The second reality is that this same underlying folate issue explains human problems attributed by critics to aspartame. The folate enzyme system metabolizes the common dietary ingredient methanol and methanol’s oxidation products formaldehyde and formate, which are innate metabolites of many substances. Although required only in 400-500 microgram quantities, many people are folate deficient both because some people refuse to take vitamin supplements and avoid folate fortified grain products (donuts, etc), but also because some people (~20%) have genetic problems that increase their need for folate above that required by others. You should realize the adverse effects claimed by antiaspartame critics can be systematically linked to shortage of this vitamin (and possibly also the connected B12). This includes “migraines, dizziness, shaking and tremors, seizures, mental confusion, change in mood, Alzheimer’s and permanent blindness or other issues” linked to aspartame. A simple review of the primary literature at will show these issues are far better connected to folate and specifically folate deficiency, folate genetics issues, and homocysteine accrual than to aspartame [for example, type “folate,headache” without the quotes into the search line and find 43 references compared with “aspartame,headache” without the quotes for which there are 33 references.] Folate deficiency also underlies birth defects, many cancers (including breast cancer), and other conditions, so people susceptible to headaches from aspartame might actually be susceptible to many other more threatening health-related issues. But it is these underlying folate issues and not aspartame that explain much of this internet issue. The antiaspartame critics just don’t understand the issues involved, preferring instead to manufacture a controversy where none exists.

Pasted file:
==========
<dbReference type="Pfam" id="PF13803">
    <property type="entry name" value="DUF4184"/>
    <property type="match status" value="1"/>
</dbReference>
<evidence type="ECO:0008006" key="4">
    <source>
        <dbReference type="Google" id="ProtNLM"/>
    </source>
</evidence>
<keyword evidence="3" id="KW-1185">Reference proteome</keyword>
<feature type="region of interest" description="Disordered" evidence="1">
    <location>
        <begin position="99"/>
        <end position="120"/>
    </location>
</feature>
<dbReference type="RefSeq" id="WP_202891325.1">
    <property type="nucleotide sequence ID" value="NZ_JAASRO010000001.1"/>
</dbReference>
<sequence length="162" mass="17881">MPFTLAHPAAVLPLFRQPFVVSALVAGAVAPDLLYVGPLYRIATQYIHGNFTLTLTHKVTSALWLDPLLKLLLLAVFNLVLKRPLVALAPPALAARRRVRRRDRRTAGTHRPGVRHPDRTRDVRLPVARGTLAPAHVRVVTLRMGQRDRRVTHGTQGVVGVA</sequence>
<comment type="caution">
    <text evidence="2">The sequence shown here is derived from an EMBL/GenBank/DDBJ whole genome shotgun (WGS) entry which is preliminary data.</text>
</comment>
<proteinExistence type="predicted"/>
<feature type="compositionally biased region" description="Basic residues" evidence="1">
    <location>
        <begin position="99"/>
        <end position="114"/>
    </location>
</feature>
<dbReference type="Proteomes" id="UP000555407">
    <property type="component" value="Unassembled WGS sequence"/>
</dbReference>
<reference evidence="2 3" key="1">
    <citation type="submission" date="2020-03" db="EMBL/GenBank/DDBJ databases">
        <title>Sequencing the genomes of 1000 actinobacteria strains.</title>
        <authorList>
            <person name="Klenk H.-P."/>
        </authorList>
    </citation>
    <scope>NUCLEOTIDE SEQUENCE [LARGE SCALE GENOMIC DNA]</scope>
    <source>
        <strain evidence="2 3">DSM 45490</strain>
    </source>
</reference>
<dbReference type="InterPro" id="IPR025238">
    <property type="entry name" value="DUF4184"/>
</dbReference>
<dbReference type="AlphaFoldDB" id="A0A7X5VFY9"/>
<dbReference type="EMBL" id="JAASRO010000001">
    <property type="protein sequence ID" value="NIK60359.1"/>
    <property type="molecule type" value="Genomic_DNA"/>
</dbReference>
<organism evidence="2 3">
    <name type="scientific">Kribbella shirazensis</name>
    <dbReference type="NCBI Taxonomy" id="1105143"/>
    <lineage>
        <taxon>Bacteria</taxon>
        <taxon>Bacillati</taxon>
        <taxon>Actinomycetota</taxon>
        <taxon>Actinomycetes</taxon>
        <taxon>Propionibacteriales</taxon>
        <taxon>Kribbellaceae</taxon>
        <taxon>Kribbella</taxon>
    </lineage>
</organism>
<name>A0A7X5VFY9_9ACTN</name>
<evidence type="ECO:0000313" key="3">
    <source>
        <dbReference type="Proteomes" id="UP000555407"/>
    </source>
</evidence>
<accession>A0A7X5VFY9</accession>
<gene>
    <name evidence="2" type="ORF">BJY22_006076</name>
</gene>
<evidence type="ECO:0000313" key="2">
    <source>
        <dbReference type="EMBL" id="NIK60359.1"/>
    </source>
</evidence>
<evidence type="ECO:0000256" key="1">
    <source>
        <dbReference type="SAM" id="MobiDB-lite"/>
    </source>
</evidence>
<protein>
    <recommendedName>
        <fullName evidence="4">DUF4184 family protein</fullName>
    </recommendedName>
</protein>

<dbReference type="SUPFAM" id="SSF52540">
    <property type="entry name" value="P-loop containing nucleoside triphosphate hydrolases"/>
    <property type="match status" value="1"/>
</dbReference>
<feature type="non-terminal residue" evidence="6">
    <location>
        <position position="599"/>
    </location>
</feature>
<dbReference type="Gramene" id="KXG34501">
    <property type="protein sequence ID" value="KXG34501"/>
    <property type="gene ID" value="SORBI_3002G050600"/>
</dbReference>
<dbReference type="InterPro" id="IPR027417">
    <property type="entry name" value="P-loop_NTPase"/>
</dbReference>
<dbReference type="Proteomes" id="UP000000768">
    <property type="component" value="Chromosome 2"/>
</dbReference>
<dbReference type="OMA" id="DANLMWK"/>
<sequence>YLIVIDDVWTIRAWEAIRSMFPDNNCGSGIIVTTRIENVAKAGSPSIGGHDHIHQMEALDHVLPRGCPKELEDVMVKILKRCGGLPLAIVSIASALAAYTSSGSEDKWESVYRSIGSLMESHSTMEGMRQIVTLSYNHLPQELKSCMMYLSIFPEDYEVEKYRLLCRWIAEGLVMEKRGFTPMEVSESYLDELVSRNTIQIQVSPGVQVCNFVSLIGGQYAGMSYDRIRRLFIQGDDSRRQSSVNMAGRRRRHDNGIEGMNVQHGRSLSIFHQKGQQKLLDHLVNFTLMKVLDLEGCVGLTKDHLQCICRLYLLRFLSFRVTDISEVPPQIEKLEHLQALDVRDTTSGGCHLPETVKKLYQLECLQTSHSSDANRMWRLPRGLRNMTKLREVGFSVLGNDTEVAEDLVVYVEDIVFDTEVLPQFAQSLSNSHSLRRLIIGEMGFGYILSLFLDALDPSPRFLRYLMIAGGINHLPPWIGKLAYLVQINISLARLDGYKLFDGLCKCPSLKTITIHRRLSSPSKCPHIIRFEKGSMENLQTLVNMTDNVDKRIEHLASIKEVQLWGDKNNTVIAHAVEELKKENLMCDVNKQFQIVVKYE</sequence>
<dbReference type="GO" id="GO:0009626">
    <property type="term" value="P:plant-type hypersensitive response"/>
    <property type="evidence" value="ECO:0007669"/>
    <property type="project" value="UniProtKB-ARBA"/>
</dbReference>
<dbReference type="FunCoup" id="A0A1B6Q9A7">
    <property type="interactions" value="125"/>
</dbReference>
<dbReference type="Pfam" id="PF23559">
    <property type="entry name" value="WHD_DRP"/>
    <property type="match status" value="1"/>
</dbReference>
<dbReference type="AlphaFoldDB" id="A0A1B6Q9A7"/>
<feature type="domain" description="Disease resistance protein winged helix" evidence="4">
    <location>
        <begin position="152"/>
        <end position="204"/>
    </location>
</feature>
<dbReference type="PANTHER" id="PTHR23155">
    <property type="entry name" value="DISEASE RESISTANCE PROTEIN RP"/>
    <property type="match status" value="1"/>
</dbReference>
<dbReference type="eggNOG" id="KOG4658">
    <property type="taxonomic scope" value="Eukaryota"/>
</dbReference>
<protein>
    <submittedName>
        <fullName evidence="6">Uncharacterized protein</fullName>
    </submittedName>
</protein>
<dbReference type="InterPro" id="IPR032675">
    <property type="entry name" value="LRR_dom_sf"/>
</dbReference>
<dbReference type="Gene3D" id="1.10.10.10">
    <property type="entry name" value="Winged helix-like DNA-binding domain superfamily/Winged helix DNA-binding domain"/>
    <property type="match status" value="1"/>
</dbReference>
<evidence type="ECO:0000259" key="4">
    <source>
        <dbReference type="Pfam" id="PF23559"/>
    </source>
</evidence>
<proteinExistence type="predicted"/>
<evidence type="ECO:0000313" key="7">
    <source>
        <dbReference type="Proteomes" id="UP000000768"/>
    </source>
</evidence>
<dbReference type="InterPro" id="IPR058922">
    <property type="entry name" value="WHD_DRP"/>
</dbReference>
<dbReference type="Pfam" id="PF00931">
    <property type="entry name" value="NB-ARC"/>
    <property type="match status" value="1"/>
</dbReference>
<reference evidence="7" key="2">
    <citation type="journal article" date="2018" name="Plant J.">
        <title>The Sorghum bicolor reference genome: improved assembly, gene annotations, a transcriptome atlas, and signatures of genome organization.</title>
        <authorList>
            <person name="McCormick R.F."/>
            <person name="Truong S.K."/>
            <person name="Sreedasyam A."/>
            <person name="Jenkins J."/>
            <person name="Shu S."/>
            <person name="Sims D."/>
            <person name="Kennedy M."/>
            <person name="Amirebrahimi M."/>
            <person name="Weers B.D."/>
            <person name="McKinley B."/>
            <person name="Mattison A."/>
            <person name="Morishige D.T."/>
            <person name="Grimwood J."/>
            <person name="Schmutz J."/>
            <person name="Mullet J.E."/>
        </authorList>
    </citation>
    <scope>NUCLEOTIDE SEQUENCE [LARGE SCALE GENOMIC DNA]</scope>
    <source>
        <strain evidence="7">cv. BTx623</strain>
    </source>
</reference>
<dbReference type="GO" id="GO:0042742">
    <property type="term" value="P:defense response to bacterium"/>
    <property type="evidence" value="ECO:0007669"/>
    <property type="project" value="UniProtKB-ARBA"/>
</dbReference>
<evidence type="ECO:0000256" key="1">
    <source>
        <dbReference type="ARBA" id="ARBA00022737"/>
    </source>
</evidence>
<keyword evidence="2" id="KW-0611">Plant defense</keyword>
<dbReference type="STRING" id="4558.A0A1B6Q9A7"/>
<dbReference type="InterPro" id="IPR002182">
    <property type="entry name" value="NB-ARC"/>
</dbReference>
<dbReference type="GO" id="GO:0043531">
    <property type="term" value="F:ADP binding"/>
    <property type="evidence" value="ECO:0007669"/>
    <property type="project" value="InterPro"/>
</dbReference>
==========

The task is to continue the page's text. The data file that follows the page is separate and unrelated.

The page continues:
For either animal or man the consequences of the folate deficiency that result are the incorporation of structurally weak uridylate (uracil, bases in DNA in place of stronger thymidylate (methyluridylate called thymine, and/or the accrual of toxic homocysteine (, most likely because of insufficient methylation of homocysteine to afford methionine ( Much has been written about the “excitotoxic” amino acids that form the aspartame framework (phenylalanine and aspartic acid) by aspartame critics. However, those excitotoxic amino acids occur at far greater concentrations in everyday food, so neither of these amino acids are issues for most people. However, what seems to be consistently missed by the antiaspartame critics is that homocysteine is a far stronger excitotoxin than any constituent of aspartame.